Wednesday, August 1, 2012

The Forsaken Review

Author: Lisa M. Stasse
Release date: July 10, 2012
Pages: 375
Publisher: Simon and Schuster
How I got it: For review from author 
A thought-provoking and exciting start to a riveting new dystopian trilogy. 
As an obedient orphan of the U.N.A. (the super-country that was once Mexico, the U.S., and Canada), Alenna learned at an early age to blend in and be quiet—having your parents taken by the police will do that to a girl. But Alenna can’t help but stand out when she fails a test that all sixteen-year-olds have to take: The test says she has a high capacity for brutal violence, and so she is sent to The Wheel, an island where all would-be criminals end up. 
The life expectancy of prisoners on The Wheel is just two years, but with dirty, violent, and chaotic conditions, the time seems a lot longer as Alenna is forced to deal with civil wars for land ownership and machines that snatch kids out of their makeshift homes. Desperate, she and the other prisoners concoct a potentially fatal plan to flee the island. Survival may seem impossible, but Alenna is determined to achieve it anyway.
If you're a fan of fast-paced novels with twists and turns at every corner, The Forsaken is for you.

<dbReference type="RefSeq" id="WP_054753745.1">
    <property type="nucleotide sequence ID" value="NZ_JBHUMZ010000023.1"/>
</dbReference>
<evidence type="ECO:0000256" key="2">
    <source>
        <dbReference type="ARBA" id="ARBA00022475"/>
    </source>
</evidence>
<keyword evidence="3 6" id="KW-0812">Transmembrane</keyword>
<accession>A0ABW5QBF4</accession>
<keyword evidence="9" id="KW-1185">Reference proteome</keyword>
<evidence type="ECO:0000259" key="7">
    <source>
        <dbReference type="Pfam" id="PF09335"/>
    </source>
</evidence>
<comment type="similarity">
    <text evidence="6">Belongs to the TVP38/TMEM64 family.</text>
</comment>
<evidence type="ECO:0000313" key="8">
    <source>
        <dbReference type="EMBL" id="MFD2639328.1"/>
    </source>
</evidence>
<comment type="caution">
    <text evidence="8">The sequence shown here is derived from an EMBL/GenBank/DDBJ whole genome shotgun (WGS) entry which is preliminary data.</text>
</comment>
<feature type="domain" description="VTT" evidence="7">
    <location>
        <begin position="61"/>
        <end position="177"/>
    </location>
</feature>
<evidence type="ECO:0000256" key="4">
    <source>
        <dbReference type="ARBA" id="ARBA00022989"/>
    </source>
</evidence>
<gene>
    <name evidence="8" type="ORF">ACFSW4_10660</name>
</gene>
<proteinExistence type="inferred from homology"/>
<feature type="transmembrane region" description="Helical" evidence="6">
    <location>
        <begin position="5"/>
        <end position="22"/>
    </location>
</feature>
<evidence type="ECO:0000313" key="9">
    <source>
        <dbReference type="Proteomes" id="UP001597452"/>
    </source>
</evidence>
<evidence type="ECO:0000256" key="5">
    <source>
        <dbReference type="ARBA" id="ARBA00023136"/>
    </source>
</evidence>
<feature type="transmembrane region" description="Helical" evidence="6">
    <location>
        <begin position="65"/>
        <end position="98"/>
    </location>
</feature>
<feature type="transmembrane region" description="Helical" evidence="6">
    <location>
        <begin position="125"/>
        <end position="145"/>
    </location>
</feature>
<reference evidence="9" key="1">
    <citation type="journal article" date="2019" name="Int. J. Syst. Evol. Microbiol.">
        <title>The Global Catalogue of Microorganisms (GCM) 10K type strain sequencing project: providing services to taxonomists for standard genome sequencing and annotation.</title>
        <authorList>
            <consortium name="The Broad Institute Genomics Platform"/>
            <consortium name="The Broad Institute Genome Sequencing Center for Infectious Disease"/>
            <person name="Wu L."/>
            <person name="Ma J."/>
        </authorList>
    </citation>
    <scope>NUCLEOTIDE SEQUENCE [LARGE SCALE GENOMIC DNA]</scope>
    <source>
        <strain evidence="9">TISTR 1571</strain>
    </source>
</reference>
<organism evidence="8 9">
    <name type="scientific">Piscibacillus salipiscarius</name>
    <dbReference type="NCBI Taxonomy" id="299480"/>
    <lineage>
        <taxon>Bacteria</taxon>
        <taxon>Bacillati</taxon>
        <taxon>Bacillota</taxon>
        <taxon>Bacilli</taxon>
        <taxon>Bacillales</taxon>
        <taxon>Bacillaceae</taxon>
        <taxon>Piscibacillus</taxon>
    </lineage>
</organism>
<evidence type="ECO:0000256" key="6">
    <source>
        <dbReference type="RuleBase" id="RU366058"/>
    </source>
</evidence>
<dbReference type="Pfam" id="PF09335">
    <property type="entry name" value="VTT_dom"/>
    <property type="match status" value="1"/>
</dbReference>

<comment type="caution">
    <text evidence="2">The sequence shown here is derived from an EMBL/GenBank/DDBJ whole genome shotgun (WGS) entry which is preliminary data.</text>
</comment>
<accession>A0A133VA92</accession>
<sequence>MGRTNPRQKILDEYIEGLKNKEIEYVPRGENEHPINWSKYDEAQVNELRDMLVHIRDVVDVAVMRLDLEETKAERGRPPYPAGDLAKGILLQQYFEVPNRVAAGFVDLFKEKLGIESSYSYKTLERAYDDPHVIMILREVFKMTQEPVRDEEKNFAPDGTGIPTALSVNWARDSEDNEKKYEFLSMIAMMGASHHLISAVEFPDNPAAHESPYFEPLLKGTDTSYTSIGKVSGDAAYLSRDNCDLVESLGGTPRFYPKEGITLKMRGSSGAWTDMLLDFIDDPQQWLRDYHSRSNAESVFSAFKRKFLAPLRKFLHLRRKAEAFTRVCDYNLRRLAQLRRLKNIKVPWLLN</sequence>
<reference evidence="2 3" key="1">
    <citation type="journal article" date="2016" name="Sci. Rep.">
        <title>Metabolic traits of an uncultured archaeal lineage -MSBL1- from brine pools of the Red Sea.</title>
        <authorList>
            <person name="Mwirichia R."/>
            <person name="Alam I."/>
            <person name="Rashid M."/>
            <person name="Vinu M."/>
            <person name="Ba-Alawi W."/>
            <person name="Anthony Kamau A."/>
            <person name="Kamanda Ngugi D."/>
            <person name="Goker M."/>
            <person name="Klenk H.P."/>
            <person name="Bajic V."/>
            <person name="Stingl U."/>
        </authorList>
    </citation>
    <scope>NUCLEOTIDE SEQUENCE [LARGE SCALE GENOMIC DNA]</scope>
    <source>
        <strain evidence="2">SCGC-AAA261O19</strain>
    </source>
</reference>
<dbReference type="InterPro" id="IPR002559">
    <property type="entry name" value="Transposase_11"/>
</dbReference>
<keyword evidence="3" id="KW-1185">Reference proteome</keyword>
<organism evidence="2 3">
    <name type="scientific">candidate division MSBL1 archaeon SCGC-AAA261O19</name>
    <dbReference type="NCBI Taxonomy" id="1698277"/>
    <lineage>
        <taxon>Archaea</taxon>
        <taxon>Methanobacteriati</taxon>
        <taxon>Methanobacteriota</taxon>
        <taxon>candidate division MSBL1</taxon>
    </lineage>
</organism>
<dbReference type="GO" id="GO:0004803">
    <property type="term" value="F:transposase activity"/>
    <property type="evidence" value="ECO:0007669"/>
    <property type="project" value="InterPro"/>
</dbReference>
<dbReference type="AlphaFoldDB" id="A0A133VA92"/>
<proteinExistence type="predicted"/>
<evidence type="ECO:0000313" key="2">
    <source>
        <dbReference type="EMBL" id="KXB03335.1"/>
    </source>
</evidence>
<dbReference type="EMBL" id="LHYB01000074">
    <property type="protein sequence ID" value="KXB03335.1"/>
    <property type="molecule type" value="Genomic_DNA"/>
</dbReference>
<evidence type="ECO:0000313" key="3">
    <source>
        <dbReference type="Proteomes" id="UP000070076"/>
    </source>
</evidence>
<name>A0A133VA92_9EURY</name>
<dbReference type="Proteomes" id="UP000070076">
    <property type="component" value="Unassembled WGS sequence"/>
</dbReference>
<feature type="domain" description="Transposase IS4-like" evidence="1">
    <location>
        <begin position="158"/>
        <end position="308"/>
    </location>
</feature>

While my main problem with dystopias lately has been the lack of world-building, I didn't have a problem with Stasse's world-building. In fact, I thought it was a pretty believable, well thought out setting that was relatively unique.

As I mentioned, The Forsaken moves at a lightning fast pace. Just when something explosive happens, BAM something else huge happens. There truly was never a dull moment. Because of the fast pace, there was never really a spare second to get to know any of the characters, much less get attached to any of them. For that reason, I couldn't become invested in The Forsaken.

So yeah, The Forsaken was far from a perfect read for me, but it definitely had its shining moments, and I think a lot of people will love this one.

Plot: Fresh and very exciting.
Characters: Bland.
Writing: Pretty good, but sometimes it felt a little awkward.
Ending: Wrapped things up pretty well, but naturally left things open for a sequel.
Mature content: Violence.
Yeah, you could talk to me while I read, I guess.
Though I appreciated The Forsaken's fast pace and intriguing setting, I ended up feeling indifferent towards this book because I couldn't invest in the novel's characters.

1 comment:

  1. It's a shame that the pacing and constant action meant that you couldn't connect with the characters or story. It's definitely a book I'd like to read, I'm glad the world building is full of depth!


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